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Weaponized Aggressor Squadron F-16 Fighting Falcon Looks Ready to Wreak Havoc

Missiles and rockets dangling from its wings, a huge payload attached to its belly, and the landing gear retracting shortly after take-off - all are elements that make this F-16 Fighting Falcon look like its heading into a combat zone, ready to wreak havoc from above.
F-16 Fighting Falcon 64th Aggressor Squadron 1 photo
Luckily, the plane is not rushing toward conflict, but was taking part earlier in June in an exercise at Nellis Air Force Base in Nevada. It was a U.S. Air Force (USAF) Weapons School Integration drill, and that explains all the gear the airplane is packing.

The fighter is deployed with the 64th Aggressor Squadron operating out of Nellis. These guys fly about 30 F-16 Fighting Falcons, and they usually like to paint them in the colors of enemy forces, especially the Russian Air Force, helping train other pilots “to win in air combat against any adversary” with “realistic, threat-representative, near-peer adversary.”

The squadron is part of the Aggressor program that kicked off in the early 1970s as a result of the high air combat loss rate experienced during the Vietnam War. The military higher-ups though back then that a “professional adversary force conducting a program of intense dissimilar air combat training” is the best way to go, and thus the 64th was born.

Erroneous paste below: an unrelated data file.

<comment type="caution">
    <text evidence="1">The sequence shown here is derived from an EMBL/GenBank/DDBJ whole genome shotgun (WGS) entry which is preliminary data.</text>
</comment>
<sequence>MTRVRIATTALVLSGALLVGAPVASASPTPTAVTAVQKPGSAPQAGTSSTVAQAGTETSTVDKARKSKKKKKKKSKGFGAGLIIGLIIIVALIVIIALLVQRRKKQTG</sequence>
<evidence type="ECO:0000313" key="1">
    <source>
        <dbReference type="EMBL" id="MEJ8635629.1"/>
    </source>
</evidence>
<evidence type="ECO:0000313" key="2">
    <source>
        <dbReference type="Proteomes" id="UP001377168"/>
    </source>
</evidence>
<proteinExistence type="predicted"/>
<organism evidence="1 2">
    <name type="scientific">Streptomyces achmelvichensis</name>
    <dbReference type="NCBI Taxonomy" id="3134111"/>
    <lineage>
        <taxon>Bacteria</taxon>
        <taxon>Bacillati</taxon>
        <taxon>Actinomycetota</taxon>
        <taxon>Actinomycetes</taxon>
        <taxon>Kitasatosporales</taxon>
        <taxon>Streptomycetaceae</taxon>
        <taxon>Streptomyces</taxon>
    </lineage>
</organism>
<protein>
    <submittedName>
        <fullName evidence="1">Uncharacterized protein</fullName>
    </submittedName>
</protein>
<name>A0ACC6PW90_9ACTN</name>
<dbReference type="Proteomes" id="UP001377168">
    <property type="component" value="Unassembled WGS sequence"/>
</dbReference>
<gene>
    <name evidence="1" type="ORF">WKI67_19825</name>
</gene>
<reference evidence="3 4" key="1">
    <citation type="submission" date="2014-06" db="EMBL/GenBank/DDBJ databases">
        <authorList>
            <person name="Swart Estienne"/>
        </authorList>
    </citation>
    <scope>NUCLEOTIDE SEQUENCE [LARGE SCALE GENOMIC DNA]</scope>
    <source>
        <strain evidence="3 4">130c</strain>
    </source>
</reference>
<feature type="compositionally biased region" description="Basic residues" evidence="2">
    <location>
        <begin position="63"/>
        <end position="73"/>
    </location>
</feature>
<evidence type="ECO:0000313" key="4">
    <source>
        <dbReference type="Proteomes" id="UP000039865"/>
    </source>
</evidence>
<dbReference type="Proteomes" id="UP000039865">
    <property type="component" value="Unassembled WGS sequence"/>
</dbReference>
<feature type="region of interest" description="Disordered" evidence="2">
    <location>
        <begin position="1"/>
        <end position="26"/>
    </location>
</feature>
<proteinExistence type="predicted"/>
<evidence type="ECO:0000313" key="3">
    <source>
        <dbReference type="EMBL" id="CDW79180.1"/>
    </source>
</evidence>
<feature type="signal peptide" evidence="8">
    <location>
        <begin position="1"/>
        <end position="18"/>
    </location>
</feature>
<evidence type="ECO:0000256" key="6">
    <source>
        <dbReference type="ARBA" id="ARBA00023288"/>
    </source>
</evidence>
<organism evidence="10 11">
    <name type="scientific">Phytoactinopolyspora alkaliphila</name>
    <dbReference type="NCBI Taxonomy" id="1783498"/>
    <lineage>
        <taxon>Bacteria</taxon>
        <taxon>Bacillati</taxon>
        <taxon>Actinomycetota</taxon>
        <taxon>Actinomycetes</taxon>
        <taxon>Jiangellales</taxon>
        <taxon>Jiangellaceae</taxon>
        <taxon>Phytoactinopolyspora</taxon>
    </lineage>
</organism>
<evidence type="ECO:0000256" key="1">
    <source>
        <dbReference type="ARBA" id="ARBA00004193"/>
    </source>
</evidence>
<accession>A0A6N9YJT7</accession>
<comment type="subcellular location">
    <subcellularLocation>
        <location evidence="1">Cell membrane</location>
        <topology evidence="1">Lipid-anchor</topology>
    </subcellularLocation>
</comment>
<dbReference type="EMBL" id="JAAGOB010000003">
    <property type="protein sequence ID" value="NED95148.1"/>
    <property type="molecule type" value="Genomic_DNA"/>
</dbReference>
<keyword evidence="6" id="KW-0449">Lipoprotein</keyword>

The F-16 airplane, nicknamed by its pilots Viper, came to be at about the same time as the Aggressor Squadron in the 1970s. It was initially designed by General Dynamics, but the family is now in the hands of Lockheed Martin.

The airplane has been designed as a fighter aircraft capable of going as fast as Mach 2 for as much as 2,620 miles (4,217 km). It comes with a large number of hardpoints on which weapons can be attached, as seen in the main image of this piece (click photo to enlarge).

 
 
 
 
 

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